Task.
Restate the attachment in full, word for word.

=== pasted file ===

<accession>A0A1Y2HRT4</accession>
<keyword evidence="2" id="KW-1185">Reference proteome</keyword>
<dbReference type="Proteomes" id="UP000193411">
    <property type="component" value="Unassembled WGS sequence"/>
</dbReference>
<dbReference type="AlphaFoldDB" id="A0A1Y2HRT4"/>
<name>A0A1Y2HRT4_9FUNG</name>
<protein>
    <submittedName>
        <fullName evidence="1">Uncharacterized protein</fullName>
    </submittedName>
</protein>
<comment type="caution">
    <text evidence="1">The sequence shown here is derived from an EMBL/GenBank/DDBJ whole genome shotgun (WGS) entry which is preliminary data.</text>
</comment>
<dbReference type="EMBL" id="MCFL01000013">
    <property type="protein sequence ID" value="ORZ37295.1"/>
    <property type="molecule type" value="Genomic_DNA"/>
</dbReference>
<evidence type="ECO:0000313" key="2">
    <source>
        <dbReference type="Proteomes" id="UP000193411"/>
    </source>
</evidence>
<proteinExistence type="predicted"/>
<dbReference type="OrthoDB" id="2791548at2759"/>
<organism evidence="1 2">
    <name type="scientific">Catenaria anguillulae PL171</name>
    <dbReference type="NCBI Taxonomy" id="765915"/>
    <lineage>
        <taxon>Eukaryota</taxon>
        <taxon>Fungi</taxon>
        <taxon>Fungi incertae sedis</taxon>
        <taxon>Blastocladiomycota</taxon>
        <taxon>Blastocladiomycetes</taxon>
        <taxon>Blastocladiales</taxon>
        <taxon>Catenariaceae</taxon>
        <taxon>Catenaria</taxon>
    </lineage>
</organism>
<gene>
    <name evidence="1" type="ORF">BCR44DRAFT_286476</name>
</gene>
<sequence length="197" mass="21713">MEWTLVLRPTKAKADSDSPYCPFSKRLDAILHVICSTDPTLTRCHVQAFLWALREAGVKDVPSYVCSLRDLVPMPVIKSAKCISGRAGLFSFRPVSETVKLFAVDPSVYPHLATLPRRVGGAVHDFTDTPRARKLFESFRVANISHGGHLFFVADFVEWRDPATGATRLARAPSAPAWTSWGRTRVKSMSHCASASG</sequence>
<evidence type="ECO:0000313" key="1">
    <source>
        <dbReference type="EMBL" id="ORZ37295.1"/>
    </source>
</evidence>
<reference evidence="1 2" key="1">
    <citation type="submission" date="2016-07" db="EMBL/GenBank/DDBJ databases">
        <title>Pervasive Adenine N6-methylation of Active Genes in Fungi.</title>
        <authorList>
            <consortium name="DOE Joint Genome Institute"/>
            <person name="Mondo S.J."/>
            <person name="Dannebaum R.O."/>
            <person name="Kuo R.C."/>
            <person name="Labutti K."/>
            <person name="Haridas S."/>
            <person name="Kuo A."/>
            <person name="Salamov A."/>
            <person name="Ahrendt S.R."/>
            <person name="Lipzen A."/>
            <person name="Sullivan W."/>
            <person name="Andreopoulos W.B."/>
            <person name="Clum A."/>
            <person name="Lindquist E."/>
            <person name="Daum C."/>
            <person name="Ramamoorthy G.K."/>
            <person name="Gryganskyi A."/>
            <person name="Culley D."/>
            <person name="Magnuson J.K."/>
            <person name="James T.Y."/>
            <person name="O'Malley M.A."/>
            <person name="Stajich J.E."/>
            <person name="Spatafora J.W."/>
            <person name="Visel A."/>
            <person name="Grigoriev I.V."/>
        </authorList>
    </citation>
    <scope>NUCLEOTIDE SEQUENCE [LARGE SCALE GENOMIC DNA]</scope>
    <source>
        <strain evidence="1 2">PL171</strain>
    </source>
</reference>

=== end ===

<accession>A0A1Y2HRT4</accession>
<keyword evidence="2" id="KW-1185">Reference proteome</keyword>
<dbReference type="Proteomes" id="UP000193411">
    <property type="component" value="Unassembled WGS sequence"/>
</dbReference>
<dbReference type="AlphaFoldDB" id="A0A1Y2HRT4"/>
<name>A0A1Y2HRT4_9FUNG</name>
<protein>
    <submittedName>
        <fullName evidence="1">Uncharacterized protein</fullName>
    </submittedName>
</protein>
<comment type="caution">
    <text evidence="1">The sequence shown here is derived from an EMBL/GenBank/DDBJ whole genome shotgun (WGS) entry which is preliminary data.</text>
</comment>
<dbReference type="EMBL" id="MCFL01000013">
    <property type="protein sequence ID" value="ORZ37295.1"/>
    <property type="molecule type" value="Genomic_DNA"/>
</dbReference>
<evidence type="ECO:0000313" key="2">
    <source>
        <dbReference type="Proteomes" id="UP000193411"/>
    </source>
</evidence>
<proteinExistence type="predicted"/>
<dbReference type="OrthoDB" id="2791548at2759"/>
<organism evidence="1 2">
    <name type="scientific">Catenaria anguillulae PL171</name>
    <dbReference type="NCBI Taxonomy" id="765915"/>
    <lineage>
        <taxon>Eukaryota</taxon>
        <taxon>Fungi</taxon>
        <taxon>Fungi incertae sedis</taxon>
        <taxon>Blastocladiomycota</taxon>
        <taxon>Blastocladiomycetes</taxon>
        <taxon>Blastocladiales</taxon>
        <taxon>Catenariaceae</taxon>
        <taxon>Catenaria</taxon>
    </lineage>
</organism>
<gene>
    <name evidence="1" type="ORF">BCR44DRAFT_286476</name>
</gene>
<sequence length="197" mass="21713">MEWTLVLRPTKAKADSDSPYCPFSKRLDAILHVICSTDPTLTRCHVQAFLWALREAGVKDVPSYVCSLRDLVPMPVIKSAKCISGRAGLFSFRPVSETVKLFAVDPSVYPHLATLPRRVGGAVHDFTDTPRARKLFESFRVANISHGGHLFFVADFVEWRDPATGATRLARAPSAPAWTSWGRTRVKSMSHCASASG</sequence>
<evidence type="ECO:0000313" key="1">
    <source>
        <dbReference type="EMBL" id="ORZ37295.1"/>
    </source>
</evidence>
<reference evidence="1 2" key="1">
    <citation type="submission" date="2016-07" db="EMBL/GenBank/DDBJ databases">
        <title>Pervasive Adenine N6-methylation of Active Genes in Fungi.</title>
        <authorList>
            <consortium name="DOE Joint Genome Institute"/>
            <person name="Mondo S.J."/>
            <person name="Dannebaum R.O."/>
            <person name="Kuo R.C."/>
            <person name="Labutti K."/>
            <person name="Haridas S."/>
            <person name="Kuo A."/>
            <person name="Salamov A."/>
            <person name="Ahrendt S.R."/>
            <person name="Lipzen A."/>
            <person name="Sullivan W."/>
            <person name="Andreopoulos W.B."/>
            <person name="Clum A."/>
            <person name="Lindquist E."/>
            <person name="Daum C."/>
            <person name="Ramamoorthy G.K."/>
            <person name="Gryganskyi A."/>
            <person name="Culley D."/>
            <person name="Magnuson J.K."/>
            <person name="James T.Y."/>
            <person name="O'Malley M.A."/>
            <person name="Stajich J.E."/>
            <person name="Spatafora J.W."/>
            <person name="Visel A."/>
            <person name="Grigoriev I.V."/>
        </authorList>
    </citation>
    <scope>NUCLEOTIDE SEQUENCE [LARGE SCALE GENOMIC DNA]</scope>
    <source>
        <strain evidence="1 2">PL171</strain>
    </source>
</reference>